In the long run? Both choices will carve out their niche in the market place. There'll always be room for computing power at any price. But for the typical Joe Blow off the street, the ARM tradeoff - less performance, at a lower price - is more likely to be useful, assuming the software is there ... and with Linux, it pretty much is there.

  • by SeekerDarksteel ( 896422 ) on Sunday April 05, 2009 @12:32AM (#27462813)
    To be even more precise, it's not even about cost per transistor. It's saying that the amount of transistors for which a chip will be most cost-efficient will double every two years. Moore's law could be satisfied even if transistors never shrunk in size and never decreased in marginal price if we were able to double the size of chips every two years without decreases in yield. Remember, transistors is cheap, packaging and verification is expensive.
  • ARM has a couple processors already that are pretty high on the performance measurement. For instance the Arm Cortex A9 has a dual issue pipeline, and limited support for out of order processing (similar to the original Pentium processor in that regard). This chip also can contain up to 4 cores, and have up to a 2MB L2 cache. I think they can run up to about 1GHz. They also have full support for floating point and all that good stuff. I'm pretty sure ARM is also working on developing an true OoO processor that will likely be running in the GHz range which would likely be ideal for a netbook.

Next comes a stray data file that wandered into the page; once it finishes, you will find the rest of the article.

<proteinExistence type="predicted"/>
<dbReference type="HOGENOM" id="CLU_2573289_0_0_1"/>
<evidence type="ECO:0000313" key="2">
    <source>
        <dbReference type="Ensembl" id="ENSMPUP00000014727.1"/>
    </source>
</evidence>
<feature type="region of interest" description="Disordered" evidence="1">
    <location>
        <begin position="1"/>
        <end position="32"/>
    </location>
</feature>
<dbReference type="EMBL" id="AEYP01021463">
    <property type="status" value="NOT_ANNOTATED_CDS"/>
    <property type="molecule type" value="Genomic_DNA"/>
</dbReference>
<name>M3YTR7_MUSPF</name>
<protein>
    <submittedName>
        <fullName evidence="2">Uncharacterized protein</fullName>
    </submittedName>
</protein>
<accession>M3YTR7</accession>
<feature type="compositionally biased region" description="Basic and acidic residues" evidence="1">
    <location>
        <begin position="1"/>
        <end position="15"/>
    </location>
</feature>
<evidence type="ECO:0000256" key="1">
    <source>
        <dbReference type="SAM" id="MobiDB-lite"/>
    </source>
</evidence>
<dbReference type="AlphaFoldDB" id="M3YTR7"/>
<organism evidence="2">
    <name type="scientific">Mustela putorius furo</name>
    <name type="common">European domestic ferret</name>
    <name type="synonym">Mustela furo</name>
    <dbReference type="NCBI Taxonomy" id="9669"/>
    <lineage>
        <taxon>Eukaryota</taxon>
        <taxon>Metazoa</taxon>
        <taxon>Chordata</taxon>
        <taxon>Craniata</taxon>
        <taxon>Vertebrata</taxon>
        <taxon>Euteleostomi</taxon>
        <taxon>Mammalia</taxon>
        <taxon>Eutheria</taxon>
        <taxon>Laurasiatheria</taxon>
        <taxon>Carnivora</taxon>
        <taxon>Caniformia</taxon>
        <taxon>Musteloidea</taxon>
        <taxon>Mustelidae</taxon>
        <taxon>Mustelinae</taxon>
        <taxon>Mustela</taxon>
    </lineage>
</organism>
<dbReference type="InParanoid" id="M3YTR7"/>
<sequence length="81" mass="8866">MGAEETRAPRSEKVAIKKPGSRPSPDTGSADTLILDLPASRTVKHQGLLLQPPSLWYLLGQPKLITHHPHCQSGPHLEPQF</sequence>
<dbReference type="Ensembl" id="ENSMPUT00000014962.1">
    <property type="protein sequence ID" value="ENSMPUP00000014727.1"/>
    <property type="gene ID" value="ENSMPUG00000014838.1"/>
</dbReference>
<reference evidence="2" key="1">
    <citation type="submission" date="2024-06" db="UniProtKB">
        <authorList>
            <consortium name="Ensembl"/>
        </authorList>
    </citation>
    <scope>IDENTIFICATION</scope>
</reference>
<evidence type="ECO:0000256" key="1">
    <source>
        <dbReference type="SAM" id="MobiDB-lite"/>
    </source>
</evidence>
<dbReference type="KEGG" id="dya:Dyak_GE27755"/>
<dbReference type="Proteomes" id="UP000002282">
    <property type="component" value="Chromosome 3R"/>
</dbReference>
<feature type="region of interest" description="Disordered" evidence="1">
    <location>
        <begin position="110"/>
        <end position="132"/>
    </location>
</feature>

Remember, with a netbook, you don't gain much by lowering the CPUs power consumption to less than 5 watts or so. The reason for this is simple, the display, ram, hard drives and everything else consume enough power that it won't really help battery life very much. I can imagine though that a quad core ARM A9 at 1GHz would make for a really nice netbook. Having multiple cores is nice on those for web browsing (playing flash in the background of your tabs, etc), and also for many media tasks. It would also be great if they included a graphics chip (or gpu as part of a SoC system) that could handle h.264 decoding for the netbook.

  • Re:Nonsense. (Score:3, Informative)

    by BikeHelmet ( 1437881 ) on Sunday April 05, 2009 @03:00AM (#27463479) Journal

    Looks like you got those numbers from the article rather than the spec sheet.

    The power consumption listed is off a bit. That 100k transistor CPU only uses ~5 miliwatts load (less when idle), which is 0.005 watts - or averaged, ~0.002 watts.

    However, most companies designing SoCs from it would embed tons of other stuff in the chip, like a GPU, USB controller, networking, etc. etc., so power consumption might increase to almost a watt when they're done, if everything is active.